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Image Analysis in Microscopy (a.k.a. Microscopy, Modeling and Visualization)

Vak 2013-2014

Admission requirements

Bachelor CS, LST, Biology, BPS …

Description

In this course the origin and analysis of images acquired through microscopy is the leading theme. Images play a major role in understanding of biological processes. Bio-molecular rocesses are visualized by a range of microscopical techniques and modalities. From images coherent visualizations and models are derived. The characteristic sequence of image analysis starts with the acquisition, proceeds to restoration and segmentation to conclude with analysis. This sequence will be the skeleton of this course. Image acquisition in microscopy will be dealt with on a theoretical as well as practical level. In a series of lectures all important aspects of imaging along the line of the characteristic sequence of image analysis are dealt with. Concepts of image processing will be introduced and it will be discussed how set of image features is compiled in measurements. Subjects will use the 2D imaging as a means of explaining the principles and the switch to multi-dimensional imaging to illustrate the implications of imaging in research and connect to current topics in bio-medical research. Presenting results through visualization and modeling is an ingredient found in applications that are discussed. The course consists of a series of lectures, practical assignments using programmable image analysis software environments and “hands-on” experience with microscopes (i.e. image acquisition). The course is concluded with a report on the practical work and a written exam.

Course objectives

At completion of the course, the student should be able to:

  • Understand the basic theory of Image Processing and Analysis.
  • Understand the principles of microscopy imaging and how to process and analyze images originating from a microscope.
  • Understand the basic algorithms for image processing and how to get to a measurement
  • Have gained insight in the conditions which should be fulfilled to obtain reliable measurements from images, especially microscope images
  • Have been exposed to software systems for image processing and analysis and understand the basic operational flow. Solve problems within a programmable software environment.
  • Have gained understanding of the mode of operation of a (automated) microscope and the meaning of the images it produces.

Timetable

The most recent timetable can be found at the LIACS website

Mode of instruction

  • Lectures
  • Practical Software
  • Practical Image Acquisition/Microscopy
  • Site Visits
  • Assignments

Assessment method

  • Written exam (Divided over two tests)
  • Report on Assignments
  • Mark = 50% Written Exam + 50% Report

Reading list

  • Digital Image Processing, 3rd edition, Rafael C. Gonzalez & Richard E. Woods, Publisher Prentice Hall, ISBN 0201180758
  • Papers made available on the website
  • Handouts from the lectures made available on the website.

Registration

You have to sign up for classes and examinations (including resits) in uSis. Check this link for more information and activity codes.

Admission requirements

No specific prerequisites required.

Description

Evolutionary Computation is a field of computer science dealing with algorithms gleaned from the model of organic evolution – so-called evolutionary algorithms. The idea is to let the computer evolve solutions to problems rather than trying to “calculate” them.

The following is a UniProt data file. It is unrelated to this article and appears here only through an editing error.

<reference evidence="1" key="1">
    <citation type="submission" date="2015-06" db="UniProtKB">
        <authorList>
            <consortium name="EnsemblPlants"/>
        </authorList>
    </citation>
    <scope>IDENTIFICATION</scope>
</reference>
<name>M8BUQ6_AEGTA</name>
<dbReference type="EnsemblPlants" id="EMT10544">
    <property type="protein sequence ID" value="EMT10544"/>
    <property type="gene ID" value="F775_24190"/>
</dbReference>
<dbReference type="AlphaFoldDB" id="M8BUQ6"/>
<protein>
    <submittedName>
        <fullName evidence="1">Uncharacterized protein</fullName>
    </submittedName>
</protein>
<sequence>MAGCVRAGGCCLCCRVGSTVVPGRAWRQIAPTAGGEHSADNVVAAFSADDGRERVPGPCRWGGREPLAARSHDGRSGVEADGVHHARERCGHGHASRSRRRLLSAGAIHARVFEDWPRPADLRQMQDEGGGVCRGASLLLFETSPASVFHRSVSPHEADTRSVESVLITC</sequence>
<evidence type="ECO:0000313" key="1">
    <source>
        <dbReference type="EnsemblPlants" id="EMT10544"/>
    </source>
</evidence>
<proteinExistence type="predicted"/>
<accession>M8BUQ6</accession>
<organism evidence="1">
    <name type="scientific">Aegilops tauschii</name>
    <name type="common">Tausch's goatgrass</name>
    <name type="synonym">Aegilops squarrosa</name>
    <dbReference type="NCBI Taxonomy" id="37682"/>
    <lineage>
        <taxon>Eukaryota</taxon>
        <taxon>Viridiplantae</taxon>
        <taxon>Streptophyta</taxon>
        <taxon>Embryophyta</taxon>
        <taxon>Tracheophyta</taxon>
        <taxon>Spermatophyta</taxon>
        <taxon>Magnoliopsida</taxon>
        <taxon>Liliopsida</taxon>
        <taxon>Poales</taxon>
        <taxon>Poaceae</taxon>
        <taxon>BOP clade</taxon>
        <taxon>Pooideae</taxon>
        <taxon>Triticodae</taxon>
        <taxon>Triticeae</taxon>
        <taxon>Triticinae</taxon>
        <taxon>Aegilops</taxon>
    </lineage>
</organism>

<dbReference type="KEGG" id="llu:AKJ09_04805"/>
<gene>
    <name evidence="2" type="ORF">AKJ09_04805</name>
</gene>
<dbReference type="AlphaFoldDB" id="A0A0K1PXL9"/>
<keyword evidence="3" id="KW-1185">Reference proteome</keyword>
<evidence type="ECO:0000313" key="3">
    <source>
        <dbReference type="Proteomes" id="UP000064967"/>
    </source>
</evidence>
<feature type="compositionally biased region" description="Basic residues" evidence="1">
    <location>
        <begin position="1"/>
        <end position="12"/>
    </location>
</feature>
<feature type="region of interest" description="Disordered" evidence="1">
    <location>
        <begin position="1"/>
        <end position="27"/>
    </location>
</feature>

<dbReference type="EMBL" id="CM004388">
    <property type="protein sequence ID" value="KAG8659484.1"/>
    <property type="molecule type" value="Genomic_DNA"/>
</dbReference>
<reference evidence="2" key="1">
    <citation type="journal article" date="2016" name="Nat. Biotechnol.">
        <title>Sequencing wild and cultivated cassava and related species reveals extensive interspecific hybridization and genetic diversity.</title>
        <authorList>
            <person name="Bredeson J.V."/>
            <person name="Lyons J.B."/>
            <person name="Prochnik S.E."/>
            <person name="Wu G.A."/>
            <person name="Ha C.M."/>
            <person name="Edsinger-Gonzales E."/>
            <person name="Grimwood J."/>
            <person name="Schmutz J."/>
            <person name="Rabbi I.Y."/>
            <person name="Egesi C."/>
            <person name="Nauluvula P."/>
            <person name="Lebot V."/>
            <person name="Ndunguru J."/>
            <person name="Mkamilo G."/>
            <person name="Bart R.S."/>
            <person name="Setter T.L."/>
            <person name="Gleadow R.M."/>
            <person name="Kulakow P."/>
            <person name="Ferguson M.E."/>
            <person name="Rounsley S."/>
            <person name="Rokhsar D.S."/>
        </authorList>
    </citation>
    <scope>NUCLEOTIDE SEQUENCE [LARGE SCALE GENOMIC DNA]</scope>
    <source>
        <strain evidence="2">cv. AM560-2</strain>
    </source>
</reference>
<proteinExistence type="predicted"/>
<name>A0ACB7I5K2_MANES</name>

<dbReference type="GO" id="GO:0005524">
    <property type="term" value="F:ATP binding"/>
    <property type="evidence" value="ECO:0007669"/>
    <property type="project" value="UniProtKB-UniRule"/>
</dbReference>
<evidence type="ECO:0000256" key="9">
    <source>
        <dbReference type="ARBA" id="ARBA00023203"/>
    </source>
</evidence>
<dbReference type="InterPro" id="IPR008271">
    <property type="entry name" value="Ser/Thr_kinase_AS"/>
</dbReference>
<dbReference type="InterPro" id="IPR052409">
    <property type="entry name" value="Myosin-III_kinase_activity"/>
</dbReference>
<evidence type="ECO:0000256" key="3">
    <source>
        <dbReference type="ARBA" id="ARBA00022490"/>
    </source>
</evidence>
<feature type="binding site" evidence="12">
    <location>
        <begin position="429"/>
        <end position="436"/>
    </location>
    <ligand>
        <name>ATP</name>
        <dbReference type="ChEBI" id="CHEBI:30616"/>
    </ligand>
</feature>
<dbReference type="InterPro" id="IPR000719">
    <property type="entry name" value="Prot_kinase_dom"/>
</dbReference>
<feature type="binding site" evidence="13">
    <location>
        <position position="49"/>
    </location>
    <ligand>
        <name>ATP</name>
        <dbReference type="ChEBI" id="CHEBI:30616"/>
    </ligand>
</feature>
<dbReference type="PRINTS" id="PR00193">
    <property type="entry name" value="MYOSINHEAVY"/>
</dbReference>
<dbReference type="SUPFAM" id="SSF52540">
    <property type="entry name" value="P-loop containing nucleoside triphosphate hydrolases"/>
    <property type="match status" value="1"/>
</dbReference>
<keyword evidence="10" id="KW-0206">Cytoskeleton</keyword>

Evolutionary algorithms do this by using the fundamental principles of evolution such as, for example, selection, mutation and recombination among a population of simulated individuals. The evolutionary approach is used today in a variety of application areas for solving problems that require intelligent behaviour, adaptive learning and optimization. These fields include e.g. engineering optimization, artificial life, automatic programming, autonomous agents, and evolutionary economics.

Due to the large diversity of the field, the course focuses on the fundamentals of biological evolution as the underlying motivation, the main variants of evolutionary algorithms (genetic algorithms and evolution strategies), application examples, and some outlook into related aspects of evolutionary computation.

Course objectives

The course gives a comprehensive overview of the field through a series of lectures and exercises. In addition, a practical application exercise of evolutionary computation is given to the students, who are expected to run experiments and write a short report about the experiment and the results obtained. This report will be written in scientific paper format, and we will encourage and help the authors of the best student paper, provided that the quality of the results is sufficient, to submit this paper to a scientific conference.

Timetable

The most recent timetable can be found at the LIACS website

Mode of instruction

Lectures, mandatory werkcollege

Assessment method

The final grade is a combination of grades for
(1) the written exam (60%) and
(2) the report about the practical assignment (40%).

Reading list

  • The following books are recommended but not mandatory for the course:
    1) Th. Bäck: Evolutionary Algorithms in Theory and Practice, Oxford University Press, NY, 1996.
    2) A.E. Eiben, J.E. Smith: Introduction to Evolutionary Computing, Springer, Berlin, 2003.
  • Slides will be provided to the students for download.

Registration

You have to sign up for classes and examinations (including resits) in uSis. Check this link for more information and activity codes.

There is a limited capacity for students from outside the master Computer Science programme. Please contact the study advisor.

Contact information

Study coordinator Computer Science, Riet Derogee

Website

Website